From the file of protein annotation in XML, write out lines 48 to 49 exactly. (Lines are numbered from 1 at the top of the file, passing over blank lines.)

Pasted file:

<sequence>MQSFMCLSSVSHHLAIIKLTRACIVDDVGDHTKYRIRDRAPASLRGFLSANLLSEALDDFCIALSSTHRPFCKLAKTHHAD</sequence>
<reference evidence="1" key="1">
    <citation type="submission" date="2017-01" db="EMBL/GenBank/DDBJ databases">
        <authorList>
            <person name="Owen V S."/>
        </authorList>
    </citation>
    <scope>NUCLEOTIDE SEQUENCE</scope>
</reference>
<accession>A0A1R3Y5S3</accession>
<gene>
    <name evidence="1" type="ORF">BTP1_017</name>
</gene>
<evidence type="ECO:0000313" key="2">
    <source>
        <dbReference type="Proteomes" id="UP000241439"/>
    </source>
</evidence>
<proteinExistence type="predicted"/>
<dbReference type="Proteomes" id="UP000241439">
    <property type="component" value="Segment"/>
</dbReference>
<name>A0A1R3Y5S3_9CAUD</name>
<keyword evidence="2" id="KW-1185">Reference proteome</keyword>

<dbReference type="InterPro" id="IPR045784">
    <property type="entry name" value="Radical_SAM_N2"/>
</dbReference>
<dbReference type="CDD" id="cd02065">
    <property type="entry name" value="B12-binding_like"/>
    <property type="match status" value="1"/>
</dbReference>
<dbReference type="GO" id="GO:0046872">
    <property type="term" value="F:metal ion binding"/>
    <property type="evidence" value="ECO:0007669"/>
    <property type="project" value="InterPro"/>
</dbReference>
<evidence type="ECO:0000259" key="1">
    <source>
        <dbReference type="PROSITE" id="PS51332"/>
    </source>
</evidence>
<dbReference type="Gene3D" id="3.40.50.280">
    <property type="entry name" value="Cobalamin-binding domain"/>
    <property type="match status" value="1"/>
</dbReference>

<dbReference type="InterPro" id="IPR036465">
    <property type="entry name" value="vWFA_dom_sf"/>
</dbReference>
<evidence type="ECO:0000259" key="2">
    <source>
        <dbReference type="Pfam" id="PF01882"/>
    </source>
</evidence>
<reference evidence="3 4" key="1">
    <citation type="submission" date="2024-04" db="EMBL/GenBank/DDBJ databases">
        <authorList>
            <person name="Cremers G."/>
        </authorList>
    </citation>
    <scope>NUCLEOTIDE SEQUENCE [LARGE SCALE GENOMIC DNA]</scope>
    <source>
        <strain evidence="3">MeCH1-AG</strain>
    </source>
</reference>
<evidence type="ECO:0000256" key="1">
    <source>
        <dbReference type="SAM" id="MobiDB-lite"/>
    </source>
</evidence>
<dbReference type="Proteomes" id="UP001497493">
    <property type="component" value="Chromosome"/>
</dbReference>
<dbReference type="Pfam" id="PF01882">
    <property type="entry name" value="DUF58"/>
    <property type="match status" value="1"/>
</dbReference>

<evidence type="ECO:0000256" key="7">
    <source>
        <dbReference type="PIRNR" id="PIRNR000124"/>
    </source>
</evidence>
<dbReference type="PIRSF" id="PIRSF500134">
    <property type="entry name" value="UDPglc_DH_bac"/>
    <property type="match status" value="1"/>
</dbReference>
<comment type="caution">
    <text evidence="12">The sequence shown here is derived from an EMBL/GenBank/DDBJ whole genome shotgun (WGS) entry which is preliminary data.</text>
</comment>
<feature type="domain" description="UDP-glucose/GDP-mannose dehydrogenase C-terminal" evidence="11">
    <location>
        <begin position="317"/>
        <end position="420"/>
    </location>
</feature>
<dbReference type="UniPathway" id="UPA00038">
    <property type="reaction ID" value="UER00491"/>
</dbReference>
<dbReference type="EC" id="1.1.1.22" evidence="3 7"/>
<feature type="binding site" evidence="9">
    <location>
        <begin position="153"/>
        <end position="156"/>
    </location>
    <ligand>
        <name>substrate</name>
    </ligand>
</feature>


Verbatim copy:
</dbReference>
<evidence type="ECO:0000259" key="2">